Q. Why is it disruptive for the Indian market?

Anirudh: I personally believe that India imitates China when it comes to growth. China launched LNG trucks for the first time in 2015-16. They sold 15,000 trucks for the first year, but the market was much larger. By the second year, they sold 75,000 trucks. Today they are selling 150,000 trucks representi­ng 14 per cent of the market. And this is also only because the LNG is available around the coastline, not so much inland. If you use that as an example, in India, we believe the operating economics of LNG are superior to that of China. So depending upon the proliferat­ion of the LNG network, we expect 1,000 outlets to come up over the next five years. My anticipati­on is that LNG trucks are going to take up a significan­t market share in the years to come.

Q. Can you highlight the testing undertaken on 5528? Tell us about the aftersales warranty and services?

Anirudh: We’ve been doing it for two years. We’ve clocked in excess of 1100,000 kms for all trucks put together. We are just freezing the warranty aspect this year. Now the product is ready. So we’re just going to crystallis­e the ecosystem desired.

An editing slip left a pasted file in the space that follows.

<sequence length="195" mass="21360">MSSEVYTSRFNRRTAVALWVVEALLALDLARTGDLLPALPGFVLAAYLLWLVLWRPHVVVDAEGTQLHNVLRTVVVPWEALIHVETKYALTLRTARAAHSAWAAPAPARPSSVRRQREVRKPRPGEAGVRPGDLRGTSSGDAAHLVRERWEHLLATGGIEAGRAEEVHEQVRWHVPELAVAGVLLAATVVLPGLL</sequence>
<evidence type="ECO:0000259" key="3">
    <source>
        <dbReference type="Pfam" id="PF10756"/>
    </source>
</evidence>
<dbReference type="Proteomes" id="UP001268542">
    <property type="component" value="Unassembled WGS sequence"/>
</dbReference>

Q. In hindsight what do you make of this collaborat­ion in India for longhaul trucking?

Sylvain: Basically we started 18 months ago with this project to now, a product we’ve launched. It is remarkable the way we’ve been working together because I think it is the true spirit of how we work. The strategy has been to build on the respective technical expertise, innovation, agility as one entity. Anirudh: When we started the project during Covid-19 as a startup, it was all about pioneering LNG on a heavyduty truck in India. FPT had to bet on us to develop and invest in LNG technology suitable for India when they had no other project. We had to bet on partnering with FPT for this technology and depend upon them for the collaborat­ion. So I think that it’s kind of surreal that we have reached here.

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 ?? ?? Anirudh Bhuwalka, Chief Executive Officer at Blue Energy Motors
Sylvain Blaise, President of the IVECO Group, Powertrain Business
Anirudh Bhuwalka, Chief Executive Officer at Blue Energy Motors Sylvain Blaise, President of the IVECO Group, Powertrain Business